I must be gazing at him with great amusement and interest because people keep looking at me and then following my sight line to see what I’m staring at; people generally just watch the lead singer, who has a Civil War beard and dance moves that involve Godzilla arms.

I take it you’re with that one, a man grooving out in his chair near me says. I’m watching Connecticut, and my chest feels weirdly crowded.

Yep. I’m with that one. But there’s still one thing that needs to happen. I need to let the other man in my life know. I need to talk to Sketch.

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I call Sketch on a Monday morning. He’s at work, and I’m at work, and it’s not the way I thought this conversation would go down.   We should be on a luxury steamer that is sinking at sea. We should be climbing a hill to outrun a fire. Chasms should be opening up, entire homes swallowed.

It is the end of an epic romance, only not really. It’s just an ordinary breakup. He keeps asking me to repeat myself, because our connection is bad, and when I get to the part about how this isn’t working, he cuts me off because he already knows. I only get a few words into my prepared remarks before he fills in the rest.

Make sure it’s worth it, he says gently.

It is, but when I hang up the phone, it hurts like someone died. I never realize how big a part of me someone owns until they are gone, and they take all that real estate with them. And part of me wants to call back and say I didn’t mean it, to take it back, to take him back, to keep hoping that he and I will somehow figure out a way to be together.

I feel the way I always feel at the end of a long book series, Tolkien or Larry McMurtry: bleak and grief-stricken at the conclusion of a story that has taken so long to spin out. Horseman, pass by.

And at the same time, I’m well aware that mine is not an exceptional story, or even an interesting one, really. I fell in love with one man who I couldn’t really let go of until I fell in love, kind of accidentally, with another. I may as tell the story of catching a cold or growing older—this is shit that happens to everyone, and it’s only a big deal because it’s happening, in real time, to me.

So now I’m packing to leave this apartment next weekend, emptying closets and taking the pictures off the walls. It’s weird how your own possessions become invisible to you, camouflaged by their ordinariness. I didn’t notice, until I take each one down, just how dusty they have gotten.   There is one wall entirely devoted to taxidermied insects. Sketch and I bought them to mark occasions back in 2004. This Goliath beetle is for Valentine’s Day; that walking-stick marks when I finally made it down to fifty milligrams of methadone. There’s a scarab for when Sketch’s friend overdosed and died on his living room rug; when they found him, he had collapsed ignominiously with his ass in the air, and all the blood had pooled in his face and he was dark in the open casket. If you’re gonna be a bear, be a grizzly, he always used to say.FullSizeRender-25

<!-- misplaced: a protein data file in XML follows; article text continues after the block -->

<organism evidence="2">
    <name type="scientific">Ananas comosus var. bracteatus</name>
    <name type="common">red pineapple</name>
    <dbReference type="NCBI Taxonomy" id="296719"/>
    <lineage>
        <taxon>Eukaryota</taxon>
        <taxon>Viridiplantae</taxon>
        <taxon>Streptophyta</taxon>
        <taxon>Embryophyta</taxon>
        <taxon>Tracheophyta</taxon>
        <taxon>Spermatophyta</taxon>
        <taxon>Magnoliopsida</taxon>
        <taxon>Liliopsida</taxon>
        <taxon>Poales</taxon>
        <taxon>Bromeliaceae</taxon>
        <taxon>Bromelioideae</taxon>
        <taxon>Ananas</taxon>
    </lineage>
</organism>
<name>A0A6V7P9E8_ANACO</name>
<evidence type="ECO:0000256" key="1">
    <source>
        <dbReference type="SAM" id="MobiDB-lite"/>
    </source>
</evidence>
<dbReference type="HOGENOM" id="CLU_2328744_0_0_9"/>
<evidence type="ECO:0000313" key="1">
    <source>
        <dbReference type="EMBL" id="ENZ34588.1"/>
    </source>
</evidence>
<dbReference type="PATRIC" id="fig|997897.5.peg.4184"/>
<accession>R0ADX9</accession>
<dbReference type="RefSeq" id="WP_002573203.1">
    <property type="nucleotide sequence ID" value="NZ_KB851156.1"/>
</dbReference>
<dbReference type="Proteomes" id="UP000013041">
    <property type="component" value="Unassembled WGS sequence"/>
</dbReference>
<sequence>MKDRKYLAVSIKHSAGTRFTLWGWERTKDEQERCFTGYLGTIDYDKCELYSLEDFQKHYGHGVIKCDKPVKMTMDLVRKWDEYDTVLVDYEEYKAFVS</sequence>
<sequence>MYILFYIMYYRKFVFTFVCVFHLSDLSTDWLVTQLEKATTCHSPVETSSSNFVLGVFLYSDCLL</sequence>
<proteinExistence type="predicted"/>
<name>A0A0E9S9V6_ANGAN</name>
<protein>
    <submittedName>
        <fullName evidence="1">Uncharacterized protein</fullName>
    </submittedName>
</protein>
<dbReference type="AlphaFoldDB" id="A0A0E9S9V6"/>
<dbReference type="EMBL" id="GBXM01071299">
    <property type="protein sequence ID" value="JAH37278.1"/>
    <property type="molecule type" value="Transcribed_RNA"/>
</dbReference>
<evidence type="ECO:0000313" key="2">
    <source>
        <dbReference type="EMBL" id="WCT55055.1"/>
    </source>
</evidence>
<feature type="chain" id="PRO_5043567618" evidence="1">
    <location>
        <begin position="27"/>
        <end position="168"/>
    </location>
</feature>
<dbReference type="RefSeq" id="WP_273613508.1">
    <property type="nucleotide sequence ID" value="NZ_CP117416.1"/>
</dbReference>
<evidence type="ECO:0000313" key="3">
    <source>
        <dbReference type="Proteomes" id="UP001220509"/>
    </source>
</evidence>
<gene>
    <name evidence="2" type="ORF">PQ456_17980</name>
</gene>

What do I do with these specimens? I can’t throw them out, and I can’t take them with me. I wish I could just open the shadowboxes and let them go, the stag beetle and the cicada and the tailless scorpion and that creepy horror-moth filing out of this place to go alight on separate windows, fighting and fucking and spreading nightmares. Not ending like this, wrapped in newspaper and hidden in a box like a secret.

I guess maybe I’ll see you guys around sometime, Sketch says, while something in me howls and howls. I let him go. I’d like to keep him pinned in this shadowbox forever, but I let him go. Suddenly there is room, and there are echoes in the vacant corners of our place, carrying my own voice back to me, while I mutter a list to myself of all the things that still need doing.

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Addiction, Alcoholism, Attention Seeking, Breakups, dating, essays, Sex, Sex Addiction, Writing

This Is What Happens When You Leave Me

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My beautiful roommate moved out this week. As any urban dweller who has ever lived with another person out of financial necessity knows, roommates seriously interfere with one’s ability to sloppily consume a sandwich naked while standing over the kitchen sink, staring into space. I also like to eat a salad with my bare hands from a bowl large enough for me to sit in while watching cartoons in the living room, dressed only in my underwear. Basically, a lot of my grumblings about having a roommate stem from sometimes having to put pants on, and not being able to eat dinner like an ogre.

But now she is gone, and all my plans to turn her room into an S&M jail cell evaporate in a vague sense of sadness and abandonment.   Because it’s not all that fucking different from when Sketch moved out three years ago. I had to close off the room he used as a studio, because the echo in there after he removed his canvases and brushes made me sick to my stomach.   If my roommate hadn’t moved in, that door would still be shut, like a museum of dust motes that can only be visited by other dust motes.

It makes me eager to leave this place as well, but I still haven’t closed on my new apartment. I have a ream of cardboard boxes in my bedroom, waiting, but the prospect of packing everything I own makes me so damn tired that I just want to climb inside one of these boxes with my rabbit like a stowaway. Maybe someone else will carry us down all the stairs.

Whether it’s a box or a whole apartment, it’s important for me to have a place to hide.  Sketch used to call it closetability. No one can see you, no one can judge the way you are living. We both longed for good hiding places, and it’s one reason we always got along so well, a mutual code of no-judgment after you shut the door.